Congressional Republicans are pushing an effort to partially privatize the nation’s air traffic control system, arguing that the existing system run by the Federal Aviation Administration uses outdated technology and the agency has repeatedly failed to modernize.
House Transportation and Infrastructure Committee Chairman Bill Shuster, R-Pa., said Wednesday that he would make moving air traffic control from the government to a private, nonprofit entity a key part of the upcoming FAA reauthorization bill.
“Although our aviation system is safe, FAA’s structure and how air traffic is managed have been broken for decades. The decisions we make in the FAA reauthorization bill this year will either move us toward the 21st-century aviation system America needs or doom us to repeating the failures of the past over and over again,” he said in a committee hearing.
Shuster has an unlikely ally in the effort: the National Air Traffic Controllers Association. The union has endorsed the nonprofit idea provided that its existing collective bargaining contract with the FAA carries over to the new entity.
Union President Paul Rinaldi argues a nonprofit entity would address one of its major concerns: Because the FAA is subject to the congressional appropriations process, its operations can be disrupted. “In the past five years FAA has experienced a partial shutdown, a complete government shutdown as well as numerous threatened shutdowns due to lapses or near-lapses in appropriations,” he noted.
Moving operations away from federal control would ensure more stable funding, he said, adding that that approach has worked in other countries. “In theory, this model could deliver results similar to those we have seen in Canada, where NAV CANADA has proved itself to be a safe and innovative air navigation service provider over the past two decades,” Rinaldi said.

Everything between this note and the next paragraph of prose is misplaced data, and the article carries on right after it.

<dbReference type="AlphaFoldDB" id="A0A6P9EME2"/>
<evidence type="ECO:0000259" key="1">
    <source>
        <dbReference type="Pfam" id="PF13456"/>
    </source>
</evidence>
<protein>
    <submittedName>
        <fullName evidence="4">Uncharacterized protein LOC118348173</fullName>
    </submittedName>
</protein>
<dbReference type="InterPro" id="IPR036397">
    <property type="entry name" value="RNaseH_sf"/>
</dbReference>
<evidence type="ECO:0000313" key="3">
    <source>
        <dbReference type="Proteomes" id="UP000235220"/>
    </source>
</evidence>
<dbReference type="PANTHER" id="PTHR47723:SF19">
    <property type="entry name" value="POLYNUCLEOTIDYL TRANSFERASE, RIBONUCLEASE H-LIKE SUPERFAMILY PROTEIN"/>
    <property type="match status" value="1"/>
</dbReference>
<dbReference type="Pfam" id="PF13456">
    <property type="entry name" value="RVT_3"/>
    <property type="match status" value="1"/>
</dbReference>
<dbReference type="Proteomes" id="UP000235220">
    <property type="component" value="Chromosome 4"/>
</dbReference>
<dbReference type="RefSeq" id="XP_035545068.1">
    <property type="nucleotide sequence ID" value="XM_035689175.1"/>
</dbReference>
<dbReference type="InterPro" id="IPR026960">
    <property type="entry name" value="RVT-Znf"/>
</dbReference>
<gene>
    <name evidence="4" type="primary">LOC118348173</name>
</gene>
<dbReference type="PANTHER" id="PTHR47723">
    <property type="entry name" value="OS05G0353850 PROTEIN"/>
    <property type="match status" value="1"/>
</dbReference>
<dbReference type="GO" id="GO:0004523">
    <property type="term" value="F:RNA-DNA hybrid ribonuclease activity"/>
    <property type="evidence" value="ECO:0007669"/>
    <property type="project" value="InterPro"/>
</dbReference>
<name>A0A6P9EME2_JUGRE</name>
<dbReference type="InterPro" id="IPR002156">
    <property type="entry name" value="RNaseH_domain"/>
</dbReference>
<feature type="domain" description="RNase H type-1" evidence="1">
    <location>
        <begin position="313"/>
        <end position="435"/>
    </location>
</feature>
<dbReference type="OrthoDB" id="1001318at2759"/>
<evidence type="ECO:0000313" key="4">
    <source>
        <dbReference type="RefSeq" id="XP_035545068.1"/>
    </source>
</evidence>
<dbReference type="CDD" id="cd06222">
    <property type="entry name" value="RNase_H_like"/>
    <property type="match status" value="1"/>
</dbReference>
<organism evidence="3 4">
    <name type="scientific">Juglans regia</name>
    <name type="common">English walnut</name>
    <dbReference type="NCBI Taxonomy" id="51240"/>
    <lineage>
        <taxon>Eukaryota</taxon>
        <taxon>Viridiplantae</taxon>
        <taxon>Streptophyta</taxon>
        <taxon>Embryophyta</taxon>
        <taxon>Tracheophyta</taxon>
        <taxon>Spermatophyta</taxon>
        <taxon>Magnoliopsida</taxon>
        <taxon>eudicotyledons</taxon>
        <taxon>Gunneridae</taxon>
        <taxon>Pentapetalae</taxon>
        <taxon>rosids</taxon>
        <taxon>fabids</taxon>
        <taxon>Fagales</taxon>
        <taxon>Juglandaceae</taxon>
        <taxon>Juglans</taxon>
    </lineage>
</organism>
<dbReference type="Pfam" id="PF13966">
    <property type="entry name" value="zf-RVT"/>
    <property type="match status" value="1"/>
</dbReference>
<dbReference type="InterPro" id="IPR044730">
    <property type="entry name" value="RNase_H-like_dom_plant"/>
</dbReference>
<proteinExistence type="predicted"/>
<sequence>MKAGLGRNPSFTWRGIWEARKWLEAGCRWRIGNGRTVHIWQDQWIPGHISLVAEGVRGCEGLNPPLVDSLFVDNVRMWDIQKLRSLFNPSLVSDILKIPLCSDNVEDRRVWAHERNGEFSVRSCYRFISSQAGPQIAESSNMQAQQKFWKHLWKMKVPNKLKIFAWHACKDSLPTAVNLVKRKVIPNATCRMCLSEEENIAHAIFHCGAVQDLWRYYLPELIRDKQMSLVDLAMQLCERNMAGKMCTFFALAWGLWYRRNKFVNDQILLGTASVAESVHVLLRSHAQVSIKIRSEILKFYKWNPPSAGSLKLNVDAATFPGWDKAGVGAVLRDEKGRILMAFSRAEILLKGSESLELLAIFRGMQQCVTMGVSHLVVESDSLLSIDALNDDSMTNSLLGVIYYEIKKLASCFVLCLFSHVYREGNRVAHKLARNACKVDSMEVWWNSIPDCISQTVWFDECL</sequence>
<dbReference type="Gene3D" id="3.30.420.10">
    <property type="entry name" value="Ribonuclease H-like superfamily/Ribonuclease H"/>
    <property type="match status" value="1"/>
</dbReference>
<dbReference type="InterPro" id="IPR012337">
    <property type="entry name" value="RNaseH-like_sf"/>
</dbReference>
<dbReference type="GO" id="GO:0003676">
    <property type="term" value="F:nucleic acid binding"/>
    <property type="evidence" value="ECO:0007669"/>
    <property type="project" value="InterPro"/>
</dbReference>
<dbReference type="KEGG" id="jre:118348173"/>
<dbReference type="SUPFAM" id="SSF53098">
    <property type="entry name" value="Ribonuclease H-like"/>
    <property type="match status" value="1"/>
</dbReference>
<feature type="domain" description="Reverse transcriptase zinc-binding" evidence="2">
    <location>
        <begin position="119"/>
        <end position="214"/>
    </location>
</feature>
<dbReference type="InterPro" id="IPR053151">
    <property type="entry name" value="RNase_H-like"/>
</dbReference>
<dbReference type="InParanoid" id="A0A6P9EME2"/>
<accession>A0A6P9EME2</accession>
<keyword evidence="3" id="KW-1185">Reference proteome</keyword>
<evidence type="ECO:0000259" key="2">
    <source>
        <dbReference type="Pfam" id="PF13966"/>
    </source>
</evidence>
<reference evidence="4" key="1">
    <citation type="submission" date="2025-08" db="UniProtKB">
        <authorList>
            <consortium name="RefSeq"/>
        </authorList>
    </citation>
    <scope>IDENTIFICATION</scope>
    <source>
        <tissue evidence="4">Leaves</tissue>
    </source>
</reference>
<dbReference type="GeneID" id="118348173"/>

The FAA for years has been attempting to modernize and replace its aging radar-based air traffic control system with a GPS-based system dubbed “NextGen.” Transportation Department Inspector General Calvin Scovel said Wednesday that the agency had made progress in updating its technology but still lagged behind comparable systems in other countries.
“Despite these reforms … FAA’s total budget, operations budget and compensation costs have nearly doubled, while the agency has not realized corresponding cost and operational efficiencies. In addition, longstanding management problems have led to further delays with FAA’s efforts to deliver new technologies and major acquisitions,” Scovel said.
Legislation has not been introduced yet, but in the last Congress, Shuster proposed creating a federally chartered nonprofit air traffic control corporation. The nonprofit would be governed by a board consisting of people nominated by the transportation secretary, airline companies and the air traffic controllers’ and pilots’ unions.
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